Our willingness to watch people unwrap consumer goods as a form of entertainment perhaps has its roots in TV shopping channels, where products are examined in a relaxed setting, at length and in close-up. But the unboxing craze on YouTube has been an eye-opener for brands, and they have muscled in either by creating their own videos or, to preserve a kind of authenticity, by sponsoring YouTube unboxers to do it for them. (Honeyands notes that they are usually happy to do this, as unboxing videos aren’t necessarily about reviewing the product.)
In contrast to shopping channels, however, some of the appeal of unboxing can be credited to the “just like you and me” quality of most YouTube stars. These are people who aren’t doing anything that we, the viewers, can’t do ourselves, and they’re almost reflecting our own interests and abilities back at us. This is particularly the case with children, according to Jackie Marsh, Professor of Education at Sheffield University. “Children like to watch things that are made by children for children,” she says. “This isn’t a new phenomena – the Bronte sisters were writing stories for each other and for children – but now it’s global.”
The boxing effect on children
As many parents will testify, children find unboxing videos particularly alluring. One particular video of a Kinder Surprise Egg being unboxed has accumulated over 320 million views to date, and hours can be whiled away watching EvanTubeHD unboxing Lego or FunToys Collector excavating plastic Disney toys. As is often the case with new behavioural patterns in children, there’s a certain degree of moral panic surrounding this – but Marsh puts it down to natural curiosity.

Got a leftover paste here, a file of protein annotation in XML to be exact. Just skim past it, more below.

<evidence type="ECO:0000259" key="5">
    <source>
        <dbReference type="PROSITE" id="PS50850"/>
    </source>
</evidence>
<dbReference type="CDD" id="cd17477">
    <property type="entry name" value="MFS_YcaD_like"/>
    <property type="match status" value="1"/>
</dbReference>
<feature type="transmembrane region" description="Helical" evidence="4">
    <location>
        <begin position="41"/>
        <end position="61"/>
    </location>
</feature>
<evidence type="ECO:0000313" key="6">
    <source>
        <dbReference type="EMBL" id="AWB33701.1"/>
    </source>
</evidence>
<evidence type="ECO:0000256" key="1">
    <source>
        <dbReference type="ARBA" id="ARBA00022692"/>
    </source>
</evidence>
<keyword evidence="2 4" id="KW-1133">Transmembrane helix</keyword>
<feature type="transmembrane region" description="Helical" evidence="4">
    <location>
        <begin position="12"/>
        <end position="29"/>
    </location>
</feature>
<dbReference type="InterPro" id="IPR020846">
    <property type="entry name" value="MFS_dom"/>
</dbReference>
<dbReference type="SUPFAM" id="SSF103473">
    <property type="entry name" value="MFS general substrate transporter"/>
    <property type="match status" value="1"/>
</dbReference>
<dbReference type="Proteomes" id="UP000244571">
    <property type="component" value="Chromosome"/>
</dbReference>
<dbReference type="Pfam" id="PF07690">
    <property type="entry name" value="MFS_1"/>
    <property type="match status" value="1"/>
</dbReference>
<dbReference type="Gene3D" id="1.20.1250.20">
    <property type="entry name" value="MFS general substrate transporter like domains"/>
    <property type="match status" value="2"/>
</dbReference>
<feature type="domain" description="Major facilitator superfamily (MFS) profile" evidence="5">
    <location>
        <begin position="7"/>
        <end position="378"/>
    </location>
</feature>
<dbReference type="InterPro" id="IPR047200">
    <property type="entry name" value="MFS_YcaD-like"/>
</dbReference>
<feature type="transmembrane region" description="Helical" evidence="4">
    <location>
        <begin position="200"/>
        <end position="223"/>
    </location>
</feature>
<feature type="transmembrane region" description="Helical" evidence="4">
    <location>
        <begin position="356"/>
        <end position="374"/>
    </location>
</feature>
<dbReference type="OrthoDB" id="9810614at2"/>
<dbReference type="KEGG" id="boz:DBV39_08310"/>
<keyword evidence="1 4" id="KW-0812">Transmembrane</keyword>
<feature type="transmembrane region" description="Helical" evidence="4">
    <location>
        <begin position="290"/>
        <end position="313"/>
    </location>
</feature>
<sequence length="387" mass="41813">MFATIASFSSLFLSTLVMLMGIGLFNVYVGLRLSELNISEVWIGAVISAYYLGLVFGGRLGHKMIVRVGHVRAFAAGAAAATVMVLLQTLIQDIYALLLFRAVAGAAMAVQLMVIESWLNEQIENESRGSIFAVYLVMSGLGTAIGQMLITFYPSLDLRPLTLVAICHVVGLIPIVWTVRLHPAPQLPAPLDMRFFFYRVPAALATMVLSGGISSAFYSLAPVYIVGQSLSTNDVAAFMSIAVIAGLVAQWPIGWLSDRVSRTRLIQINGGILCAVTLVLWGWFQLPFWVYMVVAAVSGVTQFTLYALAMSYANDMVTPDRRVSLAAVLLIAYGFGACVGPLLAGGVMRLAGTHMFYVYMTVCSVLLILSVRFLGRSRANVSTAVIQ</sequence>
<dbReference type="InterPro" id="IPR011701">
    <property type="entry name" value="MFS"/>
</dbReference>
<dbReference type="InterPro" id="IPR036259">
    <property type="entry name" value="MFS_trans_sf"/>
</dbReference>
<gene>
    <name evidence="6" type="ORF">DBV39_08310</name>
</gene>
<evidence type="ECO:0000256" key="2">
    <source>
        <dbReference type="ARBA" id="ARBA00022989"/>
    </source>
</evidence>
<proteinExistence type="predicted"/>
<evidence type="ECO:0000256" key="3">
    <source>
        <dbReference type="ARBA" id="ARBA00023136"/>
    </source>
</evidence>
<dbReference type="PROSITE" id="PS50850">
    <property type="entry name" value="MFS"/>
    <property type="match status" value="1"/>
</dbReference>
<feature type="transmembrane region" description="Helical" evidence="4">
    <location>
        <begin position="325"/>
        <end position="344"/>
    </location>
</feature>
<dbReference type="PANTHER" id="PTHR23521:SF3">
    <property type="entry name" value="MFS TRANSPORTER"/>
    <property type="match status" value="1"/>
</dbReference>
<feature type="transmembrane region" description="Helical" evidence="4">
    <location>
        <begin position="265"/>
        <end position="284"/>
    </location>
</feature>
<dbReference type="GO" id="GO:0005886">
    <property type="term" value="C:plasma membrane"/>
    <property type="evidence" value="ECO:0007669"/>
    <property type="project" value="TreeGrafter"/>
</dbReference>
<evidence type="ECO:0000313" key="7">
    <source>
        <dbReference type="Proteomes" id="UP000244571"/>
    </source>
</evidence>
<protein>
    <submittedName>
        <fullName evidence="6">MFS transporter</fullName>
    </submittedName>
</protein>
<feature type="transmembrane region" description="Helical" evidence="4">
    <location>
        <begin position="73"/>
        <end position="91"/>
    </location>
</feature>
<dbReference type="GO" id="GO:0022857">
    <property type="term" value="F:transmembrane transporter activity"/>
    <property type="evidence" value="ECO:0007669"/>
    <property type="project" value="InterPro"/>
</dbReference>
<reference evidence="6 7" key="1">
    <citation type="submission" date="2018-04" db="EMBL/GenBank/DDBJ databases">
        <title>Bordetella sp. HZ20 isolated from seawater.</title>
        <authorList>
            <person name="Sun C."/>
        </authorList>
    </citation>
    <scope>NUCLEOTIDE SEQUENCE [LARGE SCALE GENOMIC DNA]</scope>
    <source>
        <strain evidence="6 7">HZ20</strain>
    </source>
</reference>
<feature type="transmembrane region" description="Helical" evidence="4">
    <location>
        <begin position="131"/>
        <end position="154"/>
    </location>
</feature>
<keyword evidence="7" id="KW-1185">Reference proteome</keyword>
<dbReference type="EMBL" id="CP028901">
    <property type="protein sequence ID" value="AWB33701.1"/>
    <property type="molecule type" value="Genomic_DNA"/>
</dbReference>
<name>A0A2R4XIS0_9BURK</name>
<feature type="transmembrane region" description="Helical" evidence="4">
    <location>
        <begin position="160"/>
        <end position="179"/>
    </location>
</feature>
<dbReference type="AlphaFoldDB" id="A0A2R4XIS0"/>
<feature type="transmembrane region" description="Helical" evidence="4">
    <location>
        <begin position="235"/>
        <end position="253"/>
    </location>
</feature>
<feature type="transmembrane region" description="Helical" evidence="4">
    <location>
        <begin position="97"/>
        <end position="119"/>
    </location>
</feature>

“I’m not saying that there are no issues around commercialism and consumption,” she says, “but studies show that while children ask for things they’ve seen unboxed, it’s no worse than if they’d watched an advert on television. As long as parents talk to children about the fact they can’t have everything they see, and as long as they’re not watching them for excessive lengths of time, I wouldn’t worry about it.”
Many of the unboxing videos made for children have a mesmeric quality and have evolved a very particular aesthetic. “Some of the most popular videos are done by women who have very shiny nail varnish on,” says Marsh, “and children mention that they really enjoy that.” That sense of being gently guided has parallels with so-called ASMR videos, where audiences derive sensory pleasure from watching reassuring scenes with comforting gestures and soothing rhythms of speech.
Taken to extremes, unboxing can almost become an art form in itself; the artist Alex Frost recently went viral with his series of “wet unboxing” videos, where objects such as fruit salad, shampoo and sandwiches are opened underwater. The appeal may be difficult to pinpoint, but the view counters don’t lie. People love it.
Perhaps unboxing videos give us a little more time and space in click-to-buy age. They allow people to consider purchases, much as they would in times gone by, when shop assistants had the time and inclination to demonstrate products and allow us to examine them. “These videos speak to very human interests,” says Professor Marsh. “Our interest in goods, in surprises – and, of course, in other human beings.”